Create the Linux IPC object in create_ipc. You will need to study Linux IPC to determine the system calls to use. A single index to an IPC object is created that you will use for reading and writing (i.e., assign the same index to the arguments read and write.
After the fork, the parent and child will call setup_ipc_parent/child as above. As we already have an IPC index, just assign the value to the variable new in each.
You will then construct send_file (running in the parent) to read the input-file (first argument on command line) and send it via the IPC channel. In this case, the IPC buffer is limited (see the structure msgbuf_t used to send IPCs), so you will send the file data one line at a time (I promise not to make the lines too long).
Unlike above, you will need to tell the child when the last message has been sent, so it can terminate. The IPC message types are used for this. Use MTYPE for file data messages and MEND for the termination message.
You will then construct rcv_file to read the data from the IPC channel and write to the output-file (second argument). Unlike part 1, there will need to be multiple reads. Further, you will need to distinguish between two types of IPC messages: (1) MTYPE, which tells the client that this is file data and (2) MEND, which tells the client that there is no more data, so the client can terminate. Again, you will need to use file system calls to write the data to the file (basically same as part 1).
Test files are same as for part one -- heretest.
HINT: To read each line, I wrote a little readline that uses fgetc to get a character at a time and checks for the end of the line (character '\n') and EOF to take appropriate action. Check the header file cse473-p1.h for how to use it.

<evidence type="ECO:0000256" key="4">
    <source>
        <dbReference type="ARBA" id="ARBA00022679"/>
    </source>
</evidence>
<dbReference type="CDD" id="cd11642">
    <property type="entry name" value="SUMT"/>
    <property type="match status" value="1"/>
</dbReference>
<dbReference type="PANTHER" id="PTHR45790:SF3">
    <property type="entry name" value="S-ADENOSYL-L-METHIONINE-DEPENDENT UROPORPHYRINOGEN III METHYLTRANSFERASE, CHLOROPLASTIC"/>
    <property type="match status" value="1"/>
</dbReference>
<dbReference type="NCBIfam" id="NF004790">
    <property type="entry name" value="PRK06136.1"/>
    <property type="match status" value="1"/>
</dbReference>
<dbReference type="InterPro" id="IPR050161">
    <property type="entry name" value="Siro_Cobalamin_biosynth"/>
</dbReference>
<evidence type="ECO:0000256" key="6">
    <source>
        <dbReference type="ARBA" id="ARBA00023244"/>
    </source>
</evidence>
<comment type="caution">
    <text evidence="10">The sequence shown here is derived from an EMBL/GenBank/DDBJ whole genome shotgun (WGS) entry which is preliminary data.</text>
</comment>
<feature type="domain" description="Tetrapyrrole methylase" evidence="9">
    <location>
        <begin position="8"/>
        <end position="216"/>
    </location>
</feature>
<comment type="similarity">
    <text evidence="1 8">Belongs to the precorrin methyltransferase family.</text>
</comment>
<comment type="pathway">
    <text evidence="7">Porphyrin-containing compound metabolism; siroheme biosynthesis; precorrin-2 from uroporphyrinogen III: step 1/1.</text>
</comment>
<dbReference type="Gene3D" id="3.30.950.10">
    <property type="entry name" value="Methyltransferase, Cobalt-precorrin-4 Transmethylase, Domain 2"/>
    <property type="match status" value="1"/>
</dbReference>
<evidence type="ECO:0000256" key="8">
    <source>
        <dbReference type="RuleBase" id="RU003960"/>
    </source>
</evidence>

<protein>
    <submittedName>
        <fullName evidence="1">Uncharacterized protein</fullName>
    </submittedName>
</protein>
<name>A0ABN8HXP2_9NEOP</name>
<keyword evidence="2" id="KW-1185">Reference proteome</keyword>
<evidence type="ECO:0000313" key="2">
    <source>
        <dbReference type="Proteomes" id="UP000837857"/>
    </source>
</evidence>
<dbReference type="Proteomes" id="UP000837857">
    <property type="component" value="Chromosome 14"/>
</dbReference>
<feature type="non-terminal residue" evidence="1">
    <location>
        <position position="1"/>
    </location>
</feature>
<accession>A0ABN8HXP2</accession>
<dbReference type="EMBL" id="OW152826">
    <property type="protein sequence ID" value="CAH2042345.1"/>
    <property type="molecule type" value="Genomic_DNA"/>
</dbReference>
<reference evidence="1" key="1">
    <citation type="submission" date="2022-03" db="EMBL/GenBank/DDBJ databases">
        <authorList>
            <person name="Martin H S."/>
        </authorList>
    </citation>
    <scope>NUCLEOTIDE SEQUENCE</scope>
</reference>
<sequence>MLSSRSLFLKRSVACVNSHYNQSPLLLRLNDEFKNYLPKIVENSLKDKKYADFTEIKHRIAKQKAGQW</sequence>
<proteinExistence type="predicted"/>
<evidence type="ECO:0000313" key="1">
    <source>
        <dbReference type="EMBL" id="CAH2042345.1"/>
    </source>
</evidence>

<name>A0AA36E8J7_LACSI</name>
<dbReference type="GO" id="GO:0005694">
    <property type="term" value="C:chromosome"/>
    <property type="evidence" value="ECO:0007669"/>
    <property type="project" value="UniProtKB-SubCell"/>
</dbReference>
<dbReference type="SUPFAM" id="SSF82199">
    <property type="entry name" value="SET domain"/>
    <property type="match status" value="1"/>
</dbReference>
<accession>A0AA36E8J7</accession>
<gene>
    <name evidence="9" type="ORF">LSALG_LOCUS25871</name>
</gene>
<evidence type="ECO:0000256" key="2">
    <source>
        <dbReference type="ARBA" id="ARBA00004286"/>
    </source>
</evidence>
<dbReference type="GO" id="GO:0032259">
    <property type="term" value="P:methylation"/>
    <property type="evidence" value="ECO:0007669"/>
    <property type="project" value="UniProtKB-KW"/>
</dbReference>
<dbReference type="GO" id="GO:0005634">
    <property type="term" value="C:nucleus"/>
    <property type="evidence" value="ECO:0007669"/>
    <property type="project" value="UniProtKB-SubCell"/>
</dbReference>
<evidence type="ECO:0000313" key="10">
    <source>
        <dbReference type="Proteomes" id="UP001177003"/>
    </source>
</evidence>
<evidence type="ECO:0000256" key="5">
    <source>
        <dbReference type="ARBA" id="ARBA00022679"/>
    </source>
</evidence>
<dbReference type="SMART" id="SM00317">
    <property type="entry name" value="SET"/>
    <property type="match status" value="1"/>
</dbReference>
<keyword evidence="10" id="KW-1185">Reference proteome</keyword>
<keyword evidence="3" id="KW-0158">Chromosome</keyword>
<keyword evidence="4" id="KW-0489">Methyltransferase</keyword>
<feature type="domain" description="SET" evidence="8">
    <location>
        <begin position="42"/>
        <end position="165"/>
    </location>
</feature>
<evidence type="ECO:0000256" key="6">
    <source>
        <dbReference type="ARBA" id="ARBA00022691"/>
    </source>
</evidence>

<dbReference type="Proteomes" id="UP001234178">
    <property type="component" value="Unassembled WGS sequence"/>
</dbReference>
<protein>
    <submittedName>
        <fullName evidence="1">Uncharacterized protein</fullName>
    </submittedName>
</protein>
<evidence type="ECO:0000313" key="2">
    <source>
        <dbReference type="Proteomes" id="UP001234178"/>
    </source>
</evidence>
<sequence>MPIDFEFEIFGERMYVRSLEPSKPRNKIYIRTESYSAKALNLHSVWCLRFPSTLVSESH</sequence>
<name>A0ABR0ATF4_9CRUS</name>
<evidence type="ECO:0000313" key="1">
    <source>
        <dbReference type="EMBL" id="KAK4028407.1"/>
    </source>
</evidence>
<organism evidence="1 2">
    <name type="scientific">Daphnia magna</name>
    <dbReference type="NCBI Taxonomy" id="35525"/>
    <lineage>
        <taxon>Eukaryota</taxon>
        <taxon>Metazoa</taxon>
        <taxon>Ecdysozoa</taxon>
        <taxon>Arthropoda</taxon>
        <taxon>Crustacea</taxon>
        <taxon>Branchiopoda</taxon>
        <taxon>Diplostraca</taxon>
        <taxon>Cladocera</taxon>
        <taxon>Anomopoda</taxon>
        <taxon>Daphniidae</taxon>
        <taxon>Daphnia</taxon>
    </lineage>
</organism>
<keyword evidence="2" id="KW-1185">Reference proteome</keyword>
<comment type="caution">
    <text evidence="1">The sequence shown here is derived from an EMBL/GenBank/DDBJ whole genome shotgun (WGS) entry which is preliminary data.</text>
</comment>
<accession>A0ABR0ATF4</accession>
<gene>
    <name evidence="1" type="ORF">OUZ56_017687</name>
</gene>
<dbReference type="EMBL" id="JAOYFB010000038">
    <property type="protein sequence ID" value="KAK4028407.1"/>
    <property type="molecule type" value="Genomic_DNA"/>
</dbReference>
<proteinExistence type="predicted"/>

HINT2: I found that leftover information in the file read buffer and the message buffer msg.text could cause some bugs, so I zero these on each line using memset.
HINT3: If the reader (child in rcv_file) is ahead of the writer (parent in send_file), then the reader may spin on reading. So, if there is no message ready (either MTYPE or MEND), then I do a sched_yield which stops the child and starts the parent. An example of this is given in the part 3 code shell.
In the third task (part 3), we will implement yet another IPC mechanism, this time based on Linux shared memory. This version will be implemented in file cse473-p1-shm.c. Unlike the first two tasks where we use the system primitives directly, we will build a new pipe interface that uses Linux shared memory. Therefore, you will implement an IPC library called mypipe in cse473-p1-mypipe.c that you use in cse473-p1-shm.c. The semantics of mypipe are really IPC, as there is one index to read and write (like part 2). You will need to learn the Linux shared memory. See Linux IPC for information.
The implementation of the mypipe library consists of the following steps:
Write the function mypipe_init. Here, you need to instantiate the shared memory region. This will generate an index to identify that region. Again, there is only one identifier for the shared memory object, so please return that in both read and write.
Write the function mypipe_attach. This function will be called by both the child and the parent from their respective setup_ipc functions. You will need to identify the Linux shared memory function that assigns a shared memory region to an address space. Note that the region may be placed in a different location in the child and in the parent, but it will refer to the same memory. Return index 0, which will refer to our one and only pipe, stored in the variable only_pipe. The variable must be assigned separately in the parent and the chlld (i.e., even though it is a global variable, the parent and child will maintain distinct values after the fork).
The structure for accessing and managing shared memory is defined by the struct mypipe data structure. The fields for managing the data come first. Followed by a small buffer. Since the buffer size is limited, when the writer (parent) gets to the end, it continues at the beginning. I provide you with code to prevent the child from reading beyond where the parent has written and to prevent the parent from overwriting data that the child has not yet read (at the beginning of rcv_file and send_file, respectively). ). Each yields the processor when this occurs, so you can write your code assuming that all writes will be legal (although you'll have to update read and write values in only_pipe to account for wrap-around).